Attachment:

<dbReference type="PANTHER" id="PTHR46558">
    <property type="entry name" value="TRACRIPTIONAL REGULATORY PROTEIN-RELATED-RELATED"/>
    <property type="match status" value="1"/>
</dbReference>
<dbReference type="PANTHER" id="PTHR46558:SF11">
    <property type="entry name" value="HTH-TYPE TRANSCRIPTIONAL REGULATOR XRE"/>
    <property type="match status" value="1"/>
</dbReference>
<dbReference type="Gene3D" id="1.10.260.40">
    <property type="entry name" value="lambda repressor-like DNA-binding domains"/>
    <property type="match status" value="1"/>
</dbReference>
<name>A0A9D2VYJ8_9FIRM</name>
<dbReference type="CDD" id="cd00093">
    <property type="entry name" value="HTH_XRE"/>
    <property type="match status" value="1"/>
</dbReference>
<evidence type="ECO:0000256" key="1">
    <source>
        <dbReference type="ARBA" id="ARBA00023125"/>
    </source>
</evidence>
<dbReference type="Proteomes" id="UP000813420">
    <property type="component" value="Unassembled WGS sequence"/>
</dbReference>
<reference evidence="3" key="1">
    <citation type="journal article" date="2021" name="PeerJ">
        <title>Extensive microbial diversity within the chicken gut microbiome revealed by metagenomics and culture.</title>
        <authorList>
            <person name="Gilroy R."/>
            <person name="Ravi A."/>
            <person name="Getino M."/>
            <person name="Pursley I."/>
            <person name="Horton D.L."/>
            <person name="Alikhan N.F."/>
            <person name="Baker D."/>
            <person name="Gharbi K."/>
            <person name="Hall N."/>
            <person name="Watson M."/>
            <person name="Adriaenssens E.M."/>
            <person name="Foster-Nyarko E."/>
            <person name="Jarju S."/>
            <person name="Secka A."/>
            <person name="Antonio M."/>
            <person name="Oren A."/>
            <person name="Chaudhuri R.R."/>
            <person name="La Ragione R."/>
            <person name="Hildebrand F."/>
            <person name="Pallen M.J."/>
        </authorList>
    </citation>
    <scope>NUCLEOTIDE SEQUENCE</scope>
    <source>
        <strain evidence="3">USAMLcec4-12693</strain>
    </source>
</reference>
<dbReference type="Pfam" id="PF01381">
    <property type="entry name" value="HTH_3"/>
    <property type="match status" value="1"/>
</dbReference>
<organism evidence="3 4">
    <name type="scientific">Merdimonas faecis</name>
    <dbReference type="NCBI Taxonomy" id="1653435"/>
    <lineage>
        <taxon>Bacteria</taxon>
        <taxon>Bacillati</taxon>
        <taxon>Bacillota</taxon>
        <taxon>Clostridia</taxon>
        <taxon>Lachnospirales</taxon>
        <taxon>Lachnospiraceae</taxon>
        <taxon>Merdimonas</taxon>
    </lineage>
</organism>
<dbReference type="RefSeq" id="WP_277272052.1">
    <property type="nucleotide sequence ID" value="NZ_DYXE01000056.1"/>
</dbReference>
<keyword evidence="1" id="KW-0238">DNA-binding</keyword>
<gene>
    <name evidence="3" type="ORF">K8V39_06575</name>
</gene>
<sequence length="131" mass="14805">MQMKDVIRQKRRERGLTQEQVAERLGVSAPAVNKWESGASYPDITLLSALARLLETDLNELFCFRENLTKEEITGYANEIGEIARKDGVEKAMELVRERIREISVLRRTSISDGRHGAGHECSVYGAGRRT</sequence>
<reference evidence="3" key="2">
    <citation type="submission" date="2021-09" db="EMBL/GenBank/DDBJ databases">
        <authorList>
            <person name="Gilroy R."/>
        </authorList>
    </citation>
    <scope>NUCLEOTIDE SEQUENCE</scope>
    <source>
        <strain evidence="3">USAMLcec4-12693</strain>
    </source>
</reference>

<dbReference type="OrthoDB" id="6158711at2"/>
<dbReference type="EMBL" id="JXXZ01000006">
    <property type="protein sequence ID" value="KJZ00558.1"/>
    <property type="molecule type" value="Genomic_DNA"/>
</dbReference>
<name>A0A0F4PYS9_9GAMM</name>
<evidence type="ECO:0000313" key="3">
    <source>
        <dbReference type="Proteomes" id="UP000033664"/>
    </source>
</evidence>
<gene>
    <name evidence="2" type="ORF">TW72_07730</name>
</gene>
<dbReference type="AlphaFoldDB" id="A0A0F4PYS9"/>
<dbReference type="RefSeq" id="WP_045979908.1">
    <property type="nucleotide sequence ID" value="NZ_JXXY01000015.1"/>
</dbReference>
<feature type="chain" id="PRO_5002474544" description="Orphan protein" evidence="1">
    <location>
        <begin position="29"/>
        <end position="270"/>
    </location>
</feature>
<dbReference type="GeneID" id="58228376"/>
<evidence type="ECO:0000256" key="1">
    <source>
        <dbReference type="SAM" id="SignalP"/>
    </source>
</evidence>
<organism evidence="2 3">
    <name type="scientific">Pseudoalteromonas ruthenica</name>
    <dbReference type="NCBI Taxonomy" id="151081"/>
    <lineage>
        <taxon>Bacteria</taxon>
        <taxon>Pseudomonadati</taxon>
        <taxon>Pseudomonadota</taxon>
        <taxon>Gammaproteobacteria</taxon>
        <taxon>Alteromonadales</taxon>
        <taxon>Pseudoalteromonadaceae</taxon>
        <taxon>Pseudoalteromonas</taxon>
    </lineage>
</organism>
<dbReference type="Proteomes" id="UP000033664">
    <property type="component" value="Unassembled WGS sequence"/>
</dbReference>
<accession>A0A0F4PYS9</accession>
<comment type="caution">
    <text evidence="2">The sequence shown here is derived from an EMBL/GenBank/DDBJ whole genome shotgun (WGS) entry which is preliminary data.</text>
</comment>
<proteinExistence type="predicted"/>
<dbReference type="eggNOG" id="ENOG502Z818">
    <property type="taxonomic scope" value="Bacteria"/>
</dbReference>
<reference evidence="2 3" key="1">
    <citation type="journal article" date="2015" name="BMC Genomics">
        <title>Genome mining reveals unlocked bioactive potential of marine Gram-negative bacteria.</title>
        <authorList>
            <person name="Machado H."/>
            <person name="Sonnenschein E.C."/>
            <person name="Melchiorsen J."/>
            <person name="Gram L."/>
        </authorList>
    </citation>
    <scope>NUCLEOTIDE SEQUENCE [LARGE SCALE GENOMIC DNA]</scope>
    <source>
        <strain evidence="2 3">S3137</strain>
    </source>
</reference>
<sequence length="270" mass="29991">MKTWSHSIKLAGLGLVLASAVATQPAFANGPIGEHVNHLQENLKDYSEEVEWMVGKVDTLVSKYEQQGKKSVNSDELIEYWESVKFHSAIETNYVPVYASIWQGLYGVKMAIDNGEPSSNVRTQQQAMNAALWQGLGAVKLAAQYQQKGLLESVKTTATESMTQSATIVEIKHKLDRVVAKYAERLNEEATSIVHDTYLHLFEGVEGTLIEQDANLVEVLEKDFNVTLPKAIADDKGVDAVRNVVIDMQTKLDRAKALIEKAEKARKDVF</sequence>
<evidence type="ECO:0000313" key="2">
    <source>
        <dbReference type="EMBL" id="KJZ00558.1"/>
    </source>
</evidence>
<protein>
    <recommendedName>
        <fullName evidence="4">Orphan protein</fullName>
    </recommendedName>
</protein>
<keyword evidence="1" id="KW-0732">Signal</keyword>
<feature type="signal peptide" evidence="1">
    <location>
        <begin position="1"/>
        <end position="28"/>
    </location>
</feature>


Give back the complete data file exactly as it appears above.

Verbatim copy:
<dbReference type="PANTHER" id="PTHR46558">
    <property type="entry name" value="TRACRIPTIONAL REGULATORY PROTEIN-RELATED-RELATED"/>
    <property type="match status" value="1"/>
</dbReference>
<dbReference type="PANTHER" id="PTHR46558:SF11">
    <property type="entry name" value="HTH-TYPE TRANSCRIPTIONAL REGULATOR XRE"/>
    <property type="match status" value="1"/>
</dbReference>
<dbReference type="Gene3D" id="1.10.260.40">
    <property type="entry name" value="lambda repressor-like DNA-binding domains"/>
    <property type="match status" value="1"/>
</dbReference>
<name>A0A9D2VYJ8_9FIRM</name>
<dbReference type="CDD" id="cd00093">
    <property type="entry name" value="HTH_XRE"/>
    <property type="match status" value="1"/>
</dbReference>
<evidence type="ECO:0000256" key="1">
    <source>
        <dbReference type="ARBA" id="ARBA00023125"/>
    </source>
</evidence>
<dbReference type="Proteomes" id="UP000813420">
    <property type="component" value="Unassembled WGS sequence"/>
</dbReference>
<reference evidence="3" key="1">
    <citation type="journal article" date="2021" name="PeerJ">
        <title>Extensive microbial diversity within the chicken gut microbiome revealed by metagenomics and culture.</title>
        <authorList>
            <person name="Gilroy R."/>
            <person name="Ravi A."/>
            <person name="Getino M."/>
            <person name="Pursley I."/>
            <person name="Horton D.L."/>
            <person name="Alikhan N.F."/>
            <person name="Baker D."/>
            <person name="Gharbi K."/>
            <person name="Hall N."/>
            <person name="Watson M."/>
            <person name="Adriaenssens E.M."/>
            <person name="Foster-Nyarko E."/>
            <person name="Jarju S."/>
            <person name="Secka A."/>
            <person name="Antonio M."/>
            <person name="Oren A."/>
            <person name="Chaudhuri R.R."/>
            <person name="La Ragione R."/>
            <person name="Hildebrand F."/>
            <person name="Pallen M.J."/>
        </authorList>
    </citation>
    <scope>NUCLEOTIDE SEQUENCE</scope>
    <source>
        <strain evidence="3">USAMLcec4-12693</strain>
    </source>
</reference>
<dbReference type="Pfam" id="PF01381">
    <property type="entry name" value="HTH_3"/>
    <property type="match status" value="1"/>
</dbReference>
<organism evidence="3 4">
    <name type="scientific">Merdimonas faecis</name>
    <dbReference type="NCBI Taxonomy" id="1653435"/>
    <lineage>
        <taxon>Bacteria</taxon>
        <taxon>Bacillati</taxon>
        <taxon>Bacillota</taxon>
        <taxon>Clostridia</taxon>
        <taxon>Lachnospirales</taxon>
        <taxon>Lachnospiraceae</taxon>
        <taxon>Merdimonas</taxon>
    </lineage>
</organism>
<dbReference type="RefSeq" id="WP_277272052.1">
    <property type="nucleotide sequence ID" value="NZ_DYXE01000056.1"/>
</dbReference>
<keyword evidence="1" id="KW-0238">DNA-binding</keyword>
<gene>
    <name evidence="3" type="ORF">K8V39_06575</name>
</gene>
<sequence length="131" mass="14805">MQMKDVIRQKRRERGLTQEQVAERLGVSAPAVNKWESGASYPDITLLSALARLLETDLNELFCFRENLTKEEITGYANEIGEIARKDGVEKAMELVRERIREISVLRRTSISDGRHGAGHECSVYGAGRRT</sequence>
<reference evidence="3" key="2">
    <citation type="submission" date="2021-09" db="EMBL/GenBank/DDBJ databases">
        <authorList>
            <person name="Gilroy R."/>
        </authorList>
    </citation>
    <scope>NUCLEOTIDE SEQUENCE</scope>
    <source>
        <strain evidence="3">USAMLcec4-12693</strain>
    </source>
</reference>

<dbReference type="OrthoDB" id="6158711at2"/>
<dbReference type="EMBL" id="JXXZ01000006">
    <property type="protein sequence ID" value="KJZ00558.1"/>
    <property type="molecule type" value="Genomic_DNA"/>
</dbReference>
<name>A0A0F4PYS9_9GAMM</name>
<evidence type="ECO:0000313" key="3">
    <source>
        <dbReference type="Proteomes" id="UP000033664"/>
    </source>
</evidence>
<gene>
    <name evidence="2" type="ORF">TW72_07730</name>
</gene>
<dbReference type="AlphaFoldDB" id="A0A0F4PYS9"/>
<dbReference type="RefSeq" id="WP_045979908.1">
    <property type="nucleotide sequence ID" value="NZ_JXXY01000015.1"/>
</dbReference>
<feature type="chain" id="PRO_5002474544" description="Orphan protein" evidence="1">
    <location>
        <begin position="29"/>
        <end position="270"/>
    </location>
</feature>
<dbReference type="GeneID" id="58228376"/>
<evidence type="ECO:0000256" key="1">
    <source>
        <dbReference type="SAM" id="SignalP"/>
    </source>
</evidence>
<organism evidence="2 3">
    <name type="scientific">Pseudoalteromonas ruthenica</name>
    <dbReference type="NCBI Taxonomy" id="151081"/>
    <lineage>
        <taxon>Bacteria</taxon>
        <taxon>Pseudomonadati</taxon>
        <taxon>Pseudomonadota</taxon>
        <taxon>Gammaproteobacteria</taxon>
        <taxon>Alteromonadales</taxon>
        <taxon>Pseudoalteromonadaceae</taxon>
        <taxon>Pseudoalteromonas</taxon>
    </lineage>
</organism>
<dbReference type="Proteomes" id="UP000033664">
    <property type="component" value="Unassembled WGS sequence"/>
</dbReference>
<accession>A0A0F4PYS9</accession>
<comment type="caution">
    <text evidence="2">The sequence shown here is derived from an EMBL/GenBank/DDBJ whole genome shotgun (WGS) entry which is preliminary data.</text>
</comment>
<proteinExistence type="predicted"/>
<dbReference type="eggNOG" id="ENOG502Z818">
    <property type="taxonomic scope" value="Bacteria"/>
</dbReference>
<reference evidence="2 3" key="1">
    <citation type="journal article" date="2015" name="BMC Genomics">
        <title>Genome mining reveals unlocked bioactive potential of marine Gram-negative bacteria.</title>
        <authorList>
            <person name="Machado H."/>
            <person name="Sonnenschein E.C."/>
            <person name="Melchiorsen J."/>
            <person name="Gram L."/>
        </authorList>
    </citation>
    <scope>NUCLEOTIDE SEQUENCE [LARGE SCALE GENOMIC DNA]</scope>
    <source>
        <strain evidence="2 3">S3137</strain>
    </source>
</reference>
<sequence length="270" mass="29991">MKTWSHSIKLAGLGLVLASAVATQPAFANGPIGEHVNHLQENLKDYSEEVEWMVGKVDTLVSKYEQQGKKSVNSDELIEYWESVKFHSAIETNYVPVYASIWQGLYGVKMAIDNGEPSSNVRTQQQAMNAALWQGLGAVKLAAQYQQKGLLESVKTTATESMTQSATIVEIKHKLDRVVAKYAERLNEEATSIVHDTYLHLFEGVEGTLIEQDANLVEVLEKDFNVTLPKAIADDKGVDAVRNVVIDMQTKLDRAKALIEKAEKARKDVF</sequence>
<evidence type="ECO:0000313" key="2">
    <source>
        <dbReference type="EMBL" id="KJZ00558.1"/>
    </source>
</evidence>
<protein>
    <recommendedName>
        <fullName evidence="4">Orphan protein</fullName>
    </recommendedName>
</protein>
<keyword evidence="1" id="KW-0732">Signal</keyword>
<feature type="signal peptide" evidence="1">
    <location>
        <begin position="1"/>
        <end position="28"/>
    </location>
</feature>